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Indian Inflow: The Interplay of Foreign Investment and Intellectual Property

Anup Tikku
Third World Quarterly
Vol. 19, No. 1 (Mar., 1998), pp. 87-113
Published by: Taylor & Francis, Ltd.
Stable URL: http://www.jstor.org/stable/3993115
Page Count: 27
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Indian Inflow: The Interplay of Foreign Investment and Intellectual Property
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Abstract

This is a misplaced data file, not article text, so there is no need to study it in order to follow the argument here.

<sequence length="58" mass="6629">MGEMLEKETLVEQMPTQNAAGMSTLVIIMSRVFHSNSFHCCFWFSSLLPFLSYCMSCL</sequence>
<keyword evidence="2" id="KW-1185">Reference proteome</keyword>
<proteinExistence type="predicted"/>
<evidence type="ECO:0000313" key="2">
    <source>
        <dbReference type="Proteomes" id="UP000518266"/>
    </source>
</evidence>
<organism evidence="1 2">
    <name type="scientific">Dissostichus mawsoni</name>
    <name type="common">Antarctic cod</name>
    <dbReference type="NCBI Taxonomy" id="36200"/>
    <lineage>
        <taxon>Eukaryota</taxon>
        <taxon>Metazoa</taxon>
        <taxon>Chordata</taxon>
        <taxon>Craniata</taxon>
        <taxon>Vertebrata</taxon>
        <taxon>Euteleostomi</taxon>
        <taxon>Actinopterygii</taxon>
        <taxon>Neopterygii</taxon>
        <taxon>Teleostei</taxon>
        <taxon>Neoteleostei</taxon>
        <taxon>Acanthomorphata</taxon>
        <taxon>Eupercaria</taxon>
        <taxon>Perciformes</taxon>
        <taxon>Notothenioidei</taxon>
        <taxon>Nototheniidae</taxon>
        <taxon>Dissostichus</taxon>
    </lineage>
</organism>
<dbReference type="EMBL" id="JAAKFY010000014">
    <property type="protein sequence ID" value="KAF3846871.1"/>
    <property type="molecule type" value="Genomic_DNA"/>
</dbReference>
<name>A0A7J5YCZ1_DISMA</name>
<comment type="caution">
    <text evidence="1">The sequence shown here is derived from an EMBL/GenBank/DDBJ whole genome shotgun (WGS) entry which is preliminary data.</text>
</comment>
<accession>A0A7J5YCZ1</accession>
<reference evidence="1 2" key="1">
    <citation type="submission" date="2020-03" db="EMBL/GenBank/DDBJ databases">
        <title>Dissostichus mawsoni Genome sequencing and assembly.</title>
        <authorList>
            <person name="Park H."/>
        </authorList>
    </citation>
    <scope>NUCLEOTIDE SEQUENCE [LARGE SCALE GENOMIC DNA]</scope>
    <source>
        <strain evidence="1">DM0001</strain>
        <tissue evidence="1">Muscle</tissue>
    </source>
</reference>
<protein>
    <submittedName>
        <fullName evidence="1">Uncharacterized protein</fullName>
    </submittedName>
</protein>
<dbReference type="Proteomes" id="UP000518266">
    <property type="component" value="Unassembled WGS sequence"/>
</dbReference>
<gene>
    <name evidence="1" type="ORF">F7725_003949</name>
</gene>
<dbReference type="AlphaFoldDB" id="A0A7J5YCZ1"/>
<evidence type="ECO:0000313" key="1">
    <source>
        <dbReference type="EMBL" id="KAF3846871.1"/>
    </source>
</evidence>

There remains no doubt in the minds of investors that India must be in their future. As one of the few untapped markets, with its ever exploding consumer base, its highly and technically skilled workforce, and its low standard of living, much opportunity awaits those willing to bear burdens and overcome hurdles. Along with these opportunities comes weak intellectual property laws and political bureaucracy second to none. The debate rages on whether India must immediately update its intellectual property laws to ensure the inflow of foreign investment and its accompanying development. Relentless pressure on the part of industrialised nations may occasion India to forgo the mutually agreed upon year 2005 deadline negotiated into the Agreement on Trade Related Aspects of Intellectual Property. However, it remains unclear whether the Western basis behind intellectual property laws is valid for India, or even whether India's lax laws affect foreign investment to any significant extent. The author sets out the progression of these laws; in terms of cultural, political and socio-economic factors, brings out the ultimate concern--what is in the best interests of India and Indians, sets out the changes that are currently underway in terms of legislation, and finally discusses whether the intellectual property laws really are a major determinant in decisions to invest in India. He concludes that India's intellectual property laws are at best a minor factor in the decision making process and have had an insignificant effect on the actual flow of foreign investment into India. As such, the author urges for the gradual implementation of more stringent intellectual property laws, consistent with TRIPS, to attenuate to the year 2005.

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